I cut back 2 loropetalums last Oct., tomorrow will be April 1st. I still don’t have any growth on either shrub, not leaves or blooms. I’ve had them for about 8 years and they have always been VERY hardy. I have to trim them every year, but this time I went shorter (about 50%, from approx. 7′ to 4′). Do you think they’re dead or is there hope? It seems like I should already be seeing blooms and I don’t even have leaves.

        • says


          All you have to do is do a scratch test to know for sure. This is how you test to see if a plant, or a branch on a plant has died. Just scratch the bark of your plants with your finger nail. If the tissue below the bark is green and firm your plants are fine. If the tissue is brown and mushy that part of the plant is dead.

  3. B's Garden (becky) says

    Hi Mike; Excellent garden tip on heavy pruning! With pruning, sometimes its best to just “Have NO Fear”!

    • says

      Becky, you’re right. You have to make that decision that the plant offers nothing to your landscape in its present condition, and if heavy pruning works (and it usually does) you are saving a plant that otherwise would be tossed away.

  4. Cathy says

    We transplanted a rhododendrom and it looks pretty sad. Thanks for your suggestion re pruning after a hard freeze. We’ll cut it ‘way back and hopefully it will come back again.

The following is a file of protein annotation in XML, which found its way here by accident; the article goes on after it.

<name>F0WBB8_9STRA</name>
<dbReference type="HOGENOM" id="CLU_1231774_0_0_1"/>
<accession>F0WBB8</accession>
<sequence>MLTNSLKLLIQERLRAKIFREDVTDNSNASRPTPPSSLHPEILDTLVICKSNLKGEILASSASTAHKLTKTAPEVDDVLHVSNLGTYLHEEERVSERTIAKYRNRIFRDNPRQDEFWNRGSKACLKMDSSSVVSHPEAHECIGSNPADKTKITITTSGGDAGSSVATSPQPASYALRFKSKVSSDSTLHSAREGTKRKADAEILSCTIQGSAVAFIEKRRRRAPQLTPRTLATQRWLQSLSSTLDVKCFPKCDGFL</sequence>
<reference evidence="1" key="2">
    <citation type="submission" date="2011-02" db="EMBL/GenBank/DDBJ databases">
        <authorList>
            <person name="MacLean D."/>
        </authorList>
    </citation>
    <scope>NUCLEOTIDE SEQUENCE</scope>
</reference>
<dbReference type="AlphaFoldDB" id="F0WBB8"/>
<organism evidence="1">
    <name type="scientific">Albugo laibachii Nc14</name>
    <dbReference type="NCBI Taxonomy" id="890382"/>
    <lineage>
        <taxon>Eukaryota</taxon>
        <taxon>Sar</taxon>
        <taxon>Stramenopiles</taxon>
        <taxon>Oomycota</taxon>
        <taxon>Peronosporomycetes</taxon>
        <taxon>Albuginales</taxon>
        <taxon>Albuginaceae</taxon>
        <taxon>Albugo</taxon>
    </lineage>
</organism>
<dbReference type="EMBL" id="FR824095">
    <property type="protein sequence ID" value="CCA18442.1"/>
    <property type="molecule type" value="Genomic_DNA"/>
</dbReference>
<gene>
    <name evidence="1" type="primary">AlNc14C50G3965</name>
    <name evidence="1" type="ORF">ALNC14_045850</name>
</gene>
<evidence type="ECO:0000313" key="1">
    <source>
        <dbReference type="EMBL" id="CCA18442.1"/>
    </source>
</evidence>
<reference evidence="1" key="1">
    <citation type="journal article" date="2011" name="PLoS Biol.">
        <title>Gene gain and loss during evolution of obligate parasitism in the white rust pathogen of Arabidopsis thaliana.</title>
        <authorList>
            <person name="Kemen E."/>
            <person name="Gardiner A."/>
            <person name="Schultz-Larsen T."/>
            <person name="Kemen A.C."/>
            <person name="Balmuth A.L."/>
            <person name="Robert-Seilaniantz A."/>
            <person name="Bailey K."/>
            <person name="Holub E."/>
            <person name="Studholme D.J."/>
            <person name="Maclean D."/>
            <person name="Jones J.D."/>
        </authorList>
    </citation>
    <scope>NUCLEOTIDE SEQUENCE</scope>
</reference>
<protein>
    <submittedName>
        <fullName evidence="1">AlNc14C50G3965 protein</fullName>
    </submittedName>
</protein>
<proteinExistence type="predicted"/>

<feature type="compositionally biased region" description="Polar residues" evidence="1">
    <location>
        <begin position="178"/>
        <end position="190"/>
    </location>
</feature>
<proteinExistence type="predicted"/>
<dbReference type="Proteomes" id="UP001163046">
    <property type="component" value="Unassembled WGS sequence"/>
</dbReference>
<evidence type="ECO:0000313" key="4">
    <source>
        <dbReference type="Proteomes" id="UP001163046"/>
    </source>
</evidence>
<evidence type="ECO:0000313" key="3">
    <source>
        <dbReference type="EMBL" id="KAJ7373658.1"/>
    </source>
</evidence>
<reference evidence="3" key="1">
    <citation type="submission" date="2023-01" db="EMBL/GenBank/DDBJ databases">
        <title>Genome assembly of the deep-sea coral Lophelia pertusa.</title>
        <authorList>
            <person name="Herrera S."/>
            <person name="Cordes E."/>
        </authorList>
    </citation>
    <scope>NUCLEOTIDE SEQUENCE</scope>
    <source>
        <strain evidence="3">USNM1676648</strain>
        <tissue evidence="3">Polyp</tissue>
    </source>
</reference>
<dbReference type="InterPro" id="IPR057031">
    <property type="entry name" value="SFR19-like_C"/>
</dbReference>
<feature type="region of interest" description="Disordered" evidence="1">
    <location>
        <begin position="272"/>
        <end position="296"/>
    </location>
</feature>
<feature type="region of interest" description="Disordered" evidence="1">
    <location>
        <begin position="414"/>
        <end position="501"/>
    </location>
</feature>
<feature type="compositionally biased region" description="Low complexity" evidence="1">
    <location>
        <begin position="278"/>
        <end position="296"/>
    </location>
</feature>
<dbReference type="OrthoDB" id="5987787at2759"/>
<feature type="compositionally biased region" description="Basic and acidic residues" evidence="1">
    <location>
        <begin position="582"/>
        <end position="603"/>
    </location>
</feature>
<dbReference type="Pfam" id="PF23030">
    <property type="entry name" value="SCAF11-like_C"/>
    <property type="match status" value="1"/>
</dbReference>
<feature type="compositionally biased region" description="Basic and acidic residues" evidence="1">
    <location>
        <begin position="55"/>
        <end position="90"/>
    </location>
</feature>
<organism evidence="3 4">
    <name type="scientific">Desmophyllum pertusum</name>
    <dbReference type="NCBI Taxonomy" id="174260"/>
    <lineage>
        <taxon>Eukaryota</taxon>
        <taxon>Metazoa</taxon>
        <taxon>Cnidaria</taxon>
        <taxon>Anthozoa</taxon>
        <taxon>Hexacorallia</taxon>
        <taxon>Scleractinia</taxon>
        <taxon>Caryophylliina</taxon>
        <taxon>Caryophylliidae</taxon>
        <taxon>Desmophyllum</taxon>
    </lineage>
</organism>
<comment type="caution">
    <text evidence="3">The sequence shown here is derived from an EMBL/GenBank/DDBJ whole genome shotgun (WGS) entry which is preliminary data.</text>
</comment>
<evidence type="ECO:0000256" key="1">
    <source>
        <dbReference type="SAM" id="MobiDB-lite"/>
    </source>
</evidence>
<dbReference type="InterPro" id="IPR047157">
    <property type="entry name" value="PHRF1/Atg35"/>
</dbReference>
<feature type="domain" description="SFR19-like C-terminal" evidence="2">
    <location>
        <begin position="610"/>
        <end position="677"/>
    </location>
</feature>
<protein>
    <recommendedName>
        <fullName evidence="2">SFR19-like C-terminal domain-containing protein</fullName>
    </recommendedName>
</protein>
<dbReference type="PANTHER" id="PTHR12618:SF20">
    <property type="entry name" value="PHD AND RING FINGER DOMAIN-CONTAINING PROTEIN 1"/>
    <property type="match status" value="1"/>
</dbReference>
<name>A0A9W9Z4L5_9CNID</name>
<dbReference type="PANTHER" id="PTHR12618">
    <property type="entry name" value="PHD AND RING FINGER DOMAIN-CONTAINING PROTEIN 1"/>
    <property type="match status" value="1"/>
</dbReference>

• says

      Cathy, make sure that Rhododendron is not planted too deep and that it is not planted in heavy clay soil or over watered. They need water, but not near as much as other plants and they can not tolerate wet roots. It will kill them. They like to be planted high and dry.

      • George says

        Mike; I have a rotadendium (spelling) that is 8′ tall and spreads about 6′ in diameter. I want to cut it down to about 4′ x 3′. Is this possible and when?

        • says


          It is possible and the best time to do it as soon as the plants freeze for the winter. There is some risk involved, just like surgery on me or you. But if were me I’d take that chance and cut it down.

  5. Lola Bradley says

    Can you transplant new growth near the bottom of an old Crepe Myrtle tree? The roots are not extended very far from the tree.

  6. Brenda & David says

    Love your videos Mike! They are very helpful. Keep ’em coming! Can we have some Oleander pruning tips? (Tomball, TX)

    • says